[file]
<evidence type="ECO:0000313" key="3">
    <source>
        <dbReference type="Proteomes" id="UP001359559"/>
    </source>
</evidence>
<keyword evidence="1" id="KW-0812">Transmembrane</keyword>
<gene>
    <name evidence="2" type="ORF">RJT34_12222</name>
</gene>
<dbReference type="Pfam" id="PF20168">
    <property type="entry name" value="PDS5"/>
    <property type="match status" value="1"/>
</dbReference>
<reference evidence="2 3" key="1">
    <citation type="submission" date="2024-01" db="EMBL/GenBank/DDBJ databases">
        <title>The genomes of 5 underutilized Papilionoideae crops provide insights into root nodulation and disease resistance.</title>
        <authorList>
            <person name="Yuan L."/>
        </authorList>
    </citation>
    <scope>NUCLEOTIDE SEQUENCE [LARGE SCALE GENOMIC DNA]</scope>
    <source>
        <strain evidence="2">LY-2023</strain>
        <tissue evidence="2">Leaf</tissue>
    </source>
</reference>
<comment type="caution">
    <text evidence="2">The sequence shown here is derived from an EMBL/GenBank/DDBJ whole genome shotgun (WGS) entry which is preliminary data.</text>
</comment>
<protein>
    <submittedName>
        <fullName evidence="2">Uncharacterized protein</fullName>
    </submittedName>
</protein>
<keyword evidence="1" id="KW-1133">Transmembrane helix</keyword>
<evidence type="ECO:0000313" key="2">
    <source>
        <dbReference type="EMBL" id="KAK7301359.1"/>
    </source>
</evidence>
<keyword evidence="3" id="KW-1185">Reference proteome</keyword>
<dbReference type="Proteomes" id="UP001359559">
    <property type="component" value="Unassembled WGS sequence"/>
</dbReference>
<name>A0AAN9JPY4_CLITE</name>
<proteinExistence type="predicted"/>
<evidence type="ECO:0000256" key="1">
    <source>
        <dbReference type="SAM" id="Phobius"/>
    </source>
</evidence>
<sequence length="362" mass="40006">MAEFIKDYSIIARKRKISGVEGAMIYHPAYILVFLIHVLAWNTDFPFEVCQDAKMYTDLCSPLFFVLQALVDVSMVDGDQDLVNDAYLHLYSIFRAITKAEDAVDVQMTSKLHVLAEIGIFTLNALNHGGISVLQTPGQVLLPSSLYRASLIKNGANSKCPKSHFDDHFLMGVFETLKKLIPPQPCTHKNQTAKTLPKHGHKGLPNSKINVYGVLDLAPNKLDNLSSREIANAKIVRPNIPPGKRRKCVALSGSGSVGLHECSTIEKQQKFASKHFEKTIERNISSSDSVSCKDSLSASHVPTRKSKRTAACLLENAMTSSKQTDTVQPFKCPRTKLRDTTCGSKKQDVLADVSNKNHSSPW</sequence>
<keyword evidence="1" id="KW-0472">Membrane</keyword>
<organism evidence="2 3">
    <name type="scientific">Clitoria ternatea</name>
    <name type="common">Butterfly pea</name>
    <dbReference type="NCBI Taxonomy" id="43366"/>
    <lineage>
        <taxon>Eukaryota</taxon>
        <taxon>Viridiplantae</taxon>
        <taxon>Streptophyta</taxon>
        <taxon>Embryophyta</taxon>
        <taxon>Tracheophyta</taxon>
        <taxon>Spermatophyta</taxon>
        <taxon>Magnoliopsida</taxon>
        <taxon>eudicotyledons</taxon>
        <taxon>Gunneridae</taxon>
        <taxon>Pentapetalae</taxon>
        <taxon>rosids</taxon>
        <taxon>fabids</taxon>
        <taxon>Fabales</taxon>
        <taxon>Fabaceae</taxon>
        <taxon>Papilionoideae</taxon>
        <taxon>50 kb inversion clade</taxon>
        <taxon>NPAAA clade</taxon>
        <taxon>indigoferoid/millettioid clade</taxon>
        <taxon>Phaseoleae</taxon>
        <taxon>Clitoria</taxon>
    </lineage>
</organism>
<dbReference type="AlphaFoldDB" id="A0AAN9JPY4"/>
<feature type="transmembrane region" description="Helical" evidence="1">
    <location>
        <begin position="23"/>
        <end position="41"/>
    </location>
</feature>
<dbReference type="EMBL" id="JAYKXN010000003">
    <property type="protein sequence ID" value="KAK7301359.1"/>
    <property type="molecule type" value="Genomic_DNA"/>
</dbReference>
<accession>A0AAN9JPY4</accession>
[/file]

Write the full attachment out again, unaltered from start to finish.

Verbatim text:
<evidence type="ECO:0000313" key="3">
    <source>
        <dbReference type="Proteomes" id="UP001359559"/>
    </source>
</evidence>
<keyword evidence="1" id="KW-0812">Transmembrane</keyword>
<gene>
    <name evidence="2" type="ORF">RJT34_12222</name>
</gene>
<dbReference type="Pfam" id="PF20168">
    <property type="entry name" value="PDS5"/>
    <property type="match status" value="1"/>
</dbReference>
<reference evidence="2 3" key="1">
    <citation type="submission" date="2024-01" db="EMBL/GenBank/DDBJ databases">
        <title>The genomes of 5 underutilized Papilionoideae crops provide insights into root nodulation and disease resistance.</title>
        <authorList>
            <person name="Yuan L."/>
        </authorList>
    </citation>
    <scope>NUCLEOTIDE SEQUENCE [LARGE SCALE GENOMIC DNA]</scope>
    <source>
        <strain evidence="2">LY-2023</strain>
        <tissue evidence="2">Leaf</tissue>
    </source>
</reference>
<comment type="caution">
    <text evidence="2">The sequence shown here is derived from an EMBL/GenBank/DDBJ whole genome shotgun (WGS) entry which is preliminary data.</text>
</comment>
<protein>
    <submittedName>
        <fullName evidence="2">Uncharacterized protein</fullName>
    </submittedName>
</protein>
<keyword evidence="1" id="KW-1133">Transmembrane helix</keyword>
<evidence type="ECO:0000313" key="2">
    <source>
        <dbReference type="EMBL" id="KAK7301359.1"/>
    </source>
</evidence>
<keyword evidence="3" id="KW-1185">Reference proteome</keyword>
<dbReference type="Proteomes" id="UP001359559">
    <property type="component" value="Unassembled WGS sequence"/>
</dbReference>
<name>A0AAN9JPY4_CLITE</name>
<proteinExistence type="predicted"/>
<evidence type="ECO:0000256" key="1">
    <source>
        <dbReference type="SAM" id="Phobius"/>
    </source>
</evidence>
<sequence length="362" mass="40006">MAEFIKDYSIIARKRKISGVEGAMIYHPAYILVFLIHVLAWNTDFPFEVCQDAKMYTDLCSPLFFVLQALVDVSMVDGDQDLVNDAYLHLYSIFRAITKAEDAVDVQMTSKLHVLAEIGIFTLNALNHGGISVLQTPGQVLLPSSLYRASLIKNGANSKCPKSHFDDHFLMGVFETLKKLIPPQPCTHKNQTAKTLPKHGHKGLPNSKINVYGVLDLAPNKLDNLSSREIANAKIVRPNIPPGKRRKCVALSGSGSVGLHECSTIEKQQKFASKHFEKTIERNISSSDSVSCKDSLSASHVPTRKSKRTAACLLENAMTSSKQTDTVQPFKCPRTKLRDTTCGSKKQDVLADVSNKNHSSPW</sequence>
<keyword evidence="1" id="KW-0472">Membrane</keyword>
<organism evidence="2 3">
    <name type="scientific">Clitoria ternatea</name>
    <name type="common">Butterfly pea</name>
    <dbReference type="NCBI Taxonomy" id="43366"/>
    <lineage>
        <taxon>Eukaryota</taxon>
        <taxon>Viridiplantae</taxon>
        <taxon>Streptophyta</taxon>
        <taxon>Embryophyta</taxon>
        <taxon>Tracheophyta</taxon>
        <taxon>Spermatophyta</taxon>
        <taxon>Magnoliopsida</taxon>
        <taxon>eudicotyledons</taxon>
        <taxon>Gunneridae</taxon>
        <taxon>Pentapetalae</taxon>
        <taxon>rosids</taxon>
        <taxon>fabids</taxon>
        <taxon>Fabales</taxon>
        <taxon>Fabaceae</taxon>
        <taxon>Papilionoideae</taxon>
        <taxon>50 kb inversion clade</taxon>
        <taxon>NPAAA clade</taxon>
        <taxon>indigoferoid/millettioid clade</taxon>
        <taxon>Phaseoleae</taxon>
        <taxon>Clitoria</taxon>
    </lineage>
</organism>
<dbReference type="AlphaFoldDB" id="A0AAN9JPY4"/>
<feature type="transmembrane region" description="Helical" evidence="1">
    <location>
        <begin position="23"/>
        <end position="41"/>
    </location>
</feature>
<dbReference type="EMBL" id="JAYKXN010000003">
    <property type="protein sequence ID" value="KAK7301359.1"/>
    <property type="molecule type" value="Genomic_DNA"/>
</dbReference>
<accession>A0AAN9JPY4</accession>